Walters underscored the importance of Menezes' research because it is by the rule of law and judicial review that these programs will last. He noted that in a capitalistic system in which affirmative action would place many jobs at stake, it is imperative that there be long-term mechanisms in place to address discrepancies in the workplace. He felt that Menezes' research highlighted the importance of the nature of both the political environment and judiciary review.
Moreira's research brought Walters to an interesting question: Since blacks appear to be oppressed by class and race, "Does class equal race?" In the U.S., laws are passed as if the objective reality for everyone is the same but in Brazil this is much more difficult to do because of the high index of income inequality. Affirmative action has also become the symbol of the forward progress of the black community, but what class of the black community does it benefit? He believes that in the U.S only the middle and upper classes benefit, as is the case wherever these policies are implemented with frequency. To address this, Walters suggested training programs to raise the standards of living for the lower classes and subsequently make the benefits of affirmative action programs available to these individuals. AA by itself is a narrow instrument and unless coupled with an array of other tools, will be ineffective.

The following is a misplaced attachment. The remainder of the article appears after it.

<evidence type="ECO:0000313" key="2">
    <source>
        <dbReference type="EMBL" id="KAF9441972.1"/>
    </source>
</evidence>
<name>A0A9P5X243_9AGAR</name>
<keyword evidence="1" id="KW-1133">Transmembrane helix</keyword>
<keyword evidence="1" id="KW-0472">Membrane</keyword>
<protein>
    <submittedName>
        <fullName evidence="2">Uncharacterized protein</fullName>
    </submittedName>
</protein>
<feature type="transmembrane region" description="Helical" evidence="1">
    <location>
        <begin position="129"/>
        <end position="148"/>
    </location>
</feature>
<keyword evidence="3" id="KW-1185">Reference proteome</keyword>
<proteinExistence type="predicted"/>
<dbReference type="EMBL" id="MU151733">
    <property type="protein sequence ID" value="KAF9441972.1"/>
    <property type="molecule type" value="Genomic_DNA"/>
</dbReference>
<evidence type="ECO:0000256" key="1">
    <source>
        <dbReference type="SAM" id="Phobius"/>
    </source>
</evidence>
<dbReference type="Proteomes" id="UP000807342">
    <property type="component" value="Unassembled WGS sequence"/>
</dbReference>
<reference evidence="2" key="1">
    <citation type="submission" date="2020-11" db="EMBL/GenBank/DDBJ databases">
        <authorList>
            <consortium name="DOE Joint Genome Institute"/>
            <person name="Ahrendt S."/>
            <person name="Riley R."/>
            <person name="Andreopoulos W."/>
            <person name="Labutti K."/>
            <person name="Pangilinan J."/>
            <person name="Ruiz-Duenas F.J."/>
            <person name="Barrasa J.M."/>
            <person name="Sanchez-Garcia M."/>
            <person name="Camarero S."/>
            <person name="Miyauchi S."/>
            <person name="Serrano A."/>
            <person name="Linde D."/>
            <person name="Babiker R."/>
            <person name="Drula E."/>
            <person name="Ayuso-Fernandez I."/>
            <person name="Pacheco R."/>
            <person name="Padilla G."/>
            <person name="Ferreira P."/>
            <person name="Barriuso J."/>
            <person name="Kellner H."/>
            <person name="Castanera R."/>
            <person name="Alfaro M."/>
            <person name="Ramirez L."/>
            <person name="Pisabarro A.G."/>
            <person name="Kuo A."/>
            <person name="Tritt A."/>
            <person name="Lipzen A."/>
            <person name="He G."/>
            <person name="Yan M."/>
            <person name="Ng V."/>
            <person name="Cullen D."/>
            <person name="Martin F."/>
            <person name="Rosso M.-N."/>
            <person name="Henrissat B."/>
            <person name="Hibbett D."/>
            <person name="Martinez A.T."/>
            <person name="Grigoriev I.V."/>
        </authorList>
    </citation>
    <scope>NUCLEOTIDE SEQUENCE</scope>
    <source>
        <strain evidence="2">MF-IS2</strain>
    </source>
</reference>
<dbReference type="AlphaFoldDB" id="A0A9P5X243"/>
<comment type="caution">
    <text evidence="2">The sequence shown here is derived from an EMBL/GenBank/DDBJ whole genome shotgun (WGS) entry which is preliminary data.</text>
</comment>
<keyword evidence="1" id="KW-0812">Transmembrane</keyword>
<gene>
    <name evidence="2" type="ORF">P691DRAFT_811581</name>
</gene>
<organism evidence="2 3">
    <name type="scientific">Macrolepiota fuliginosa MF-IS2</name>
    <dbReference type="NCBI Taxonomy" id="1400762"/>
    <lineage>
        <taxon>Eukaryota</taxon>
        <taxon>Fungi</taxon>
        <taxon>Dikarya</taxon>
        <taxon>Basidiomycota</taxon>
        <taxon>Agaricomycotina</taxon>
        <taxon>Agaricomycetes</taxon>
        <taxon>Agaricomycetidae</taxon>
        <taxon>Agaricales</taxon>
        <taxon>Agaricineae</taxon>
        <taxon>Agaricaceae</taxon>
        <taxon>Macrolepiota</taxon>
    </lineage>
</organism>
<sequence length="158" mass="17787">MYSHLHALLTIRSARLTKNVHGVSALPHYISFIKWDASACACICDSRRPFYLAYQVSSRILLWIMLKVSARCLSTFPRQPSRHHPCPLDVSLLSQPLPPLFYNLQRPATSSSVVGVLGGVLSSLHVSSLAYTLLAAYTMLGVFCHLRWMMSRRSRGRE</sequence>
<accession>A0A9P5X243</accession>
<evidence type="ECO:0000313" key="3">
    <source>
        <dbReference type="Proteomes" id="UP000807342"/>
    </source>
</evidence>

Walters highlighted Heringer's argument that profits need to be based on expanding the consumer base - training results in improved wages which in turn leads to economic growth. In this light, affirmative action can be viewed as beneficial to business and the economy; indeed it still exists because of its relationship between money and power. Affirmative action is by its nature a proportional tool of goals and timetables, but unless it can be applied and demonstrates proportionality, it is not truly affirmative action.
Director, Brazil Project
Alex Parlini, et al.
Brazil @ The Wilson Center